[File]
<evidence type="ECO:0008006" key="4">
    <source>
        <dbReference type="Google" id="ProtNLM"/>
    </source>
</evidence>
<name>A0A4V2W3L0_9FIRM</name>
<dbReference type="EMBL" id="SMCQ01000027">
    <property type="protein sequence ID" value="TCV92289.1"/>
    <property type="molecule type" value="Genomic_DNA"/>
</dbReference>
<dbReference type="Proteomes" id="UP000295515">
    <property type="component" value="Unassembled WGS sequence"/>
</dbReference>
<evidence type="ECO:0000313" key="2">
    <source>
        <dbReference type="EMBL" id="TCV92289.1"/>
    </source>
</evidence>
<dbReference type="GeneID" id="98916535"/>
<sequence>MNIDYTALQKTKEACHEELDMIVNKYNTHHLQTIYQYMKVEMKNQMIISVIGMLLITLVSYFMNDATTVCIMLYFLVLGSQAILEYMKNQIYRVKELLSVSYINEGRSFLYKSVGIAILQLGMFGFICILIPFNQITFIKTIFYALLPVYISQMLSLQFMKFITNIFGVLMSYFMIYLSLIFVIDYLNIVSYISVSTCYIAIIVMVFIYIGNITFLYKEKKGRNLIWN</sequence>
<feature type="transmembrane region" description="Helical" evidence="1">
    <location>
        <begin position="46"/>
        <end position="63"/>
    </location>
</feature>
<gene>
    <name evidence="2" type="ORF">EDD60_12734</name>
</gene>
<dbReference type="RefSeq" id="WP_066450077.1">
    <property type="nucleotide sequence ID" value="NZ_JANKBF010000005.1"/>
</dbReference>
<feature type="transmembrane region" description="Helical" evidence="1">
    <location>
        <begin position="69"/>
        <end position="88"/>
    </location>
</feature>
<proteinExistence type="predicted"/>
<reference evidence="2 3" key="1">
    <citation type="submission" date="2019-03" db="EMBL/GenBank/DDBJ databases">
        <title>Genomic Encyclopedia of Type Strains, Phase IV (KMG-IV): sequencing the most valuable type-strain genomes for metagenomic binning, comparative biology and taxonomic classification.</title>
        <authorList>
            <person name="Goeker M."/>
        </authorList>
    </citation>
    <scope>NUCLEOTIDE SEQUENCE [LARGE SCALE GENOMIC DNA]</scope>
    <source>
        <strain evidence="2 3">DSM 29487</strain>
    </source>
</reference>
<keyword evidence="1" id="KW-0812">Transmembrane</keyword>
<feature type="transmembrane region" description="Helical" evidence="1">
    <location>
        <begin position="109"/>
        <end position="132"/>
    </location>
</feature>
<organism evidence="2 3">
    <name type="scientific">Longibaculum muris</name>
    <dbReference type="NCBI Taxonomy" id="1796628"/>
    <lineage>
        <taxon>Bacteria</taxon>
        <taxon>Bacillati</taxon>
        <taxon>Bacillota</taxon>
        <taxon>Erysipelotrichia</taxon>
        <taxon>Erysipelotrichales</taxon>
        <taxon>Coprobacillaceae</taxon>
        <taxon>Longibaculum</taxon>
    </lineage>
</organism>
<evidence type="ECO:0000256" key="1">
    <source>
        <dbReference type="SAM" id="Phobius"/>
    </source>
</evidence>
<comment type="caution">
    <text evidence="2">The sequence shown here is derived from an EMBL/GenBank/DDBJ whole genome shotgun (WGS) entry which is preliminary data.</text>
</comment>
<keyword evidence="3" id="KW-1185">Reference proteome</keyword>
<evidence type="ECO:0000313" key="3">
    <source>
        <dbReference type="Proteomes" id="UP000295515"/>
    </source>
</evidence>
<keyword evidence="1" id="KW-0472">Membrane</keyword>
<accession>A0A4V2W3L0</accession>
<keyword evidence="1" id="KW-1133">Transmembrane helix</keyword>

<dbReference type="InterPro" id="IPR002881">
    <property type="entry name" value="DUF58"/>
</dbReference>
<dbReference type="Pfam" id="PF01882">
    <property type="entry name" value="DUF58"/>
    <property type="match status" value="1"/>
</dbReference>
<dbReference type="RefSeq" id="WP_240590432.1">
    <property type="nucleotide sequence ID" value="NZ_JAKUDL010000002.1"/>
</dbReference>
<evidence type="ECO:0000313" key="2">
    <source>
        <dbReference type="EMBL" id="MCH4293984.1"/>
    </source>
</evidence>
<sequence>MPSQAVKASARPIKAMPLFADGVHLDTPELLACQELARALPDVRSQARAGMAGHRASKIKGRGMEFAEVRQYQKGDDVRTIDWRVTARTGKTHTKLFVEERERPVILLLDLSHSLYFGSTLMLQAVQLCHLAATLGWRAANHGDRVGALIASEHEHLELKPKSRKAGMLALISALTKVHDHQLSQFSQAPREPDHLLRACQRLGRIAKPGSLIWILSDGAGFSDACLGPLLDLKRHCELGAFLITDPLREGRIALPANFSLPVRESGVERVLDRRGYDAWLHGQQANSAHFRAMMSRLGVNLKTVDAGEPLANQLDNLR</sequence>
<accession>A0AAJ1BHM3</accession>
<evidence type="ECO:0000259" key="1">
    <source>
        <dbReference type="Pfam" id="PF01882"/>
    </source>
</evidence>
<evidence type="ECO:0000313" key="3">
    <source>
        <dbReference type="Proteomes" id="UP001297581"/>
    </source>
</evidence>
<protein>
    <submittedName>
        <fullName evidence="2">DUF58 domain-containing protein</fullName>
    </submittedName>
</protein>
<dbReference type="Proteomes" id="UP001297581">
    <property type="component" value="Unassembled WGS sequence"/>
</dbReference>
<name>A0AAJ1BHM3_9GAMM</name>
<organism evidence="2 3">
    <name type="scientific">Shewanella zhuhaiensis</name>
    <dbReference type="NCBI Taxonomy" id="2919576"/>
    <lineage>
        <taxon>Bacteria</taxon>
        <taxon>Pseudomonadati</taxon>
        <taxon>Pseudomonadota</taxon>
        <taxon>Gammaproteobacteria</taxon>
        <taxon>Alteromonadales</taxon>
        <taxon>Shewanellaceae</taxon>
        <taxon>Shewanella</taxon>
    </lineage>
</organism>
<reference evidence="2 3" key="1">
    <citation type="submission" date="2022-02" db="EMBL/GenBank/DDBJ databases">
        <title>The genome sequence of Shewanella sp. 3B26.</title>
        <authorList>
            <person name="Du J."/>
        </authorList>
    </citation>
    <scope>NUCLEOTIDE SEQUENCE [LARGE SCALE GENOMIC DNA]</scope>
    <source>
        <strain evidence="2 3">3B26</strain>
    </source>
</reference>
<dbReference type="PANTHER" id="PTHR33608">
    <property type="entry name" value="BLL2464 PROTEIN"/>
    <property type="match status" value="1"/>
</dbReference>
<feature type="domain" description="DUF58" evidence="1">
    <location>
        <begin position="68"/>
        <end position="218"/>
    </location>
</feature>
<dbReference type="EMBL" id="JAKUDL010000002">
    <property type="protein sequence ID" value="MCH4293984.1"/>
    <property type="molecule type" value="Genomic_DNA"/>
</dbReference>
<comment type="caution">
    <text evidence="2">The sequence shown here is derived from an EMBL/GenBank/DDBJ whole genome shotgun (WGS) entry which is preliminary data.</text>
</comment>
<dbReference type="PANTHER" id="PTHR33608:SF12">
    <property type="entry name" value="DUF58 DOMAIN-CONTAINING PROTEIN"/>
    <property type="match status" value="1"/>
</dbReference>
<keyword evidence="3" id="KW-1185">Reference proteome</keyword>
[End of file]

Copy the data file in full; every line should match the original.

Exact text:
<evidence type="ECO:0008006" key="4">
    <source>
        <dbReference type="Google" id="ProtNLM"/>
    </source>
</evidence>
<name>A0A4V2W3L0_9FIRM</name>
<dbReference type="EMBL" id="SMCQ01000027">
    <property type="protein sequence ID" value="TCV92289.1"/>
    <property type="molecule type" value="Genomic_DNA"/>
</dbReference>
<dbReference type="Proteomes" id="UP000295515">
    <property type="component" value="Unassembled WGS sequence"/>
</dbReference>
<evidence type="ECO:0000313" key="2">
    <source>
        <dbReference type="EMBL" id="TCV92289.1"/>
    </source>
</evidence>
<dbReference type="GeneID" id="98916535"/>
<sequence>MNIDYTALQKTKEACHEELDMIVNKYNTHHLQTIYQYMKVEMKNQMIISVIGMLLITLVSYFMNDATTVCIMLYFLVLGSQAILEYMKNQIYRVKELLSVSYINEGRSFLYKSVGIAILQLGMFGFICILIPFNQITFIKTIFYALLPVYISQMLSLQFMKFITNIFGVLMSYFMIYLSLIFVIDYLNIVSYISVSTCYIAIIVMVFIYIGNITFLYKEKKGRNLIWN</sequence>
<feature type="transmembrane region" description="Helical" evidence="1">
    <location>
        <begin position="46"/>
        <end position="63"/>
    </location>
</feature>
<gene>
    <name evidence="2" type="ORF">EDD60_12734</name>
</gene>
<dbReference type="RefSeq" id="WP_066450077.1">
    <property type="nucleotide sequence ID" value="NZ_JANKBF010000005.1"/>
</dbReference>
<feature type="transmembrane region" description="Helical" evidence="1">
    <location>
        <begin position="69"/>
        <end position="88"/>
    </location>
</feature>
<proteinExistence type="predicted"/>
<reference evidence="2 3" key="1">
    <citation type="submission" date="2019-03" db="EMBL/GenBank/DDBJ databases">
        <title>Genomic Encyclopedia of Type Strains, Phase IV (KMG-IV): sequencing the most valuable type-strain genomes for metagenomic binning, comparative biology and taxonomic classification.</title>
        <authorList>
            <person name="Goeker M."/>
        </authorList>
    </citation>
    <scope>NUCLEOTIDE SEQUENCE [LARGE SCALE GENOMIC DNA]</scope>
    <source>
        <strain evidence="2 3">DSM 29487</strain>
    </source>
</reference>
<keyword evidence="1" id="KW-0812">Transmembrane</keyword>
<feature type="transmembrane region" description="Helical" evidence="1">
    <location>
        <begin position="109"/>
        <end position="132"/>
    </location>
</feature>
<organism evidence="2 3">
    <name type="scientific">Longibaculum muris</name>
    <dbReference type="NCBI Taxonomy" id="1796628"/>
    <lineage>
        <taxon>Bacteria</taxon>
        <taxon>Bacillati</taxon>
        <taxon>Bacillota</taxon>
        <taxon>Erysipelotrichia</taxon>
        <taxon>Erysipelotrichales</taxon>
        <taxon>Coprobacillaceae</taxon>
        <taxon>Longibaculum</taxon>
    </lineage>
</organism>
<evidence type="ECO:0000256" key="1">
    <source>
        <dbReference type="SAM" id="Phobius"/>
    </source>
</evidence>
<comment type="caution">
    <text evidence="2">The sequence shown here is derived from an EMBL/GenBank/DDBJ whole genome shotgun (WGS) entry which is preliminary data.</text>
</comment>
<keyword evidence="3" id="KW-1185">Reference proteome</keyword>
<evidence type="ECO:0000313" key="3">
    <source>
        <dbReference type="Proteomes" id="UP000295515"/>
    </source>
</evidence>
<keyword evidence="1" id="KW-0472">Membrane</keyword>
<accession>A0A4V2W3L0</accession>
<keyword evidence="1" id="KW-1133">Transmembrane helix</keyword>

<dbReference type="InterPro" id="IPR002881">
    <property type="entry name" value="DUF58"/>
</dbReference>
<dbReference type="Pfam" id="PF01882">
    <property type="entry name" value="DUF58"/>
    <property type="match status" value="1"/>
</dbReference>
<dbReference type="RefSeq" id="WP_240590432.1">
    <property type="nucleotide sequence ID" value="NZ_JAKUDL010000002.1"/>
</dbReference>
<evidence type="ECO:0000313" key="2">
    <source>
        <dbReference type="EMBL" id="MCH4293984.1"/>
    </source>
</evidence>
<sequence>MPSQAVKASARPIKAMPLFADGVHLDTPELLACQELARALPDVRSQARAGMAGHRASKIKGRGMEFAEVRQYQKGDDVRTIDWRVTARTGKTHTKLFVEERERPVILLLDLSHSLYFGSTLMLQAVQLCHLAATLGWRAANHGDRVGALIASEHEHLELKPKSRKAGMLALISALTKVHDHQLSQFSQAPREPDHLLRACQRLGRIAKPGSLIWILSDGAGFSDACLGPLLDLKRHCELGAFLITDPLREGRIALPANFSLPVRESGVERVLDRRGYDAWLHGQQANSAHFRAMMSRLGVNLKTVDAGEPLANQLDNLR</sequence>
<accession>A0AAJ1BHM3</accession>
<evidence type="ECO:0000259" key="1">
    <source>
        <dbReference type="Pfam" id="PF01882"/>
    </source>
</evidence>
<evidence type="ECO:0000313" key="3">
    <source>
        <dbReference type="Proteomes" id="UP001297581"/>
    </source>
</evidence>
<protein>
    <submittedName>
        <fullName evidence="2">DUF58 domain-containing protein</fullName>
    </submittedName>
</protein>
<dbReference type="Proteomes" id="UP001297581">
    <property type="component" value="Unassembled WGS sequence"/>
</dbReference>
<name>A0AAJ1BHM3_9GAMM</name>
<organism evidence="2 3">
    <name type="scientific">Shewanella zhuhaiensis</name>
    <dbReference type="NCBI Taxonomy" id="2919576"/>
    <lineage>
        <taxon>Bacteria</taxon>
        <taxon>Pseudomonadati</taxon>
        <taxon>Pseudomonadota</taxon>
        <taxon>Gammaproteobacteria</taxon>
        <taxon>Alteromonadales</taxon>
        <taxon>Shewanellaceae</taxon>
        <taxon>Shewanella</taxon>
    </lineage>
</organism>
<reference evidence="2 3" key="1">
    <citation type="submission" date="2022-02" db="EMBL/GenBank/DDBJ databases">
        <title>The genome sequence of Shewanella sp. 3B26.</title>
        <authorList>
            <person name="Du J."/>
        </authorList>
    </citation>
    <scope>NUCLEOTIDE SEQUENCE [LARGE SCALE GENOMIC DNA]</scope>
    <source>
        <strain evidence="2 3">3B26</strain>
    </source>
</reference>
<dbReference type="PANTHER" id="PTHR33608">
    <property type="entry name" value="BLL2464 PROTEIN"/>
    <property type="match status" value="1"/>
</dbReference>
<feature type="domain" description="DUF58" evidence="1">
    <location>
        <begin position="68"/>
        <end position="218"/>
    </location>
</feature>
<dbReference type="EMBL" id="JAKUDL010000002">
    <property type="protein sequence ID" value="MCH4293984.1"/>
    <property type="molecule type" value="Genomic_DNA"/>
</dbReference>
<comment type="caution">
    <text evidence="2">The sequence shown here is derived from an EMBL/GenBank/DDBJ whole genome shotgun (WGS) entry which is preliminary data.</text>
</comment>
<dbReference type="PANTHER" id="PTHR33608:SF12">
    <property type="entry name" value="DUF58 DOMAIN-CONTAINING PROTEIN"/>
    <property type="match status" value="1"/>
</dbReference>
<keyword evidence="3" id="KW-1185">Reference proteome</keyword>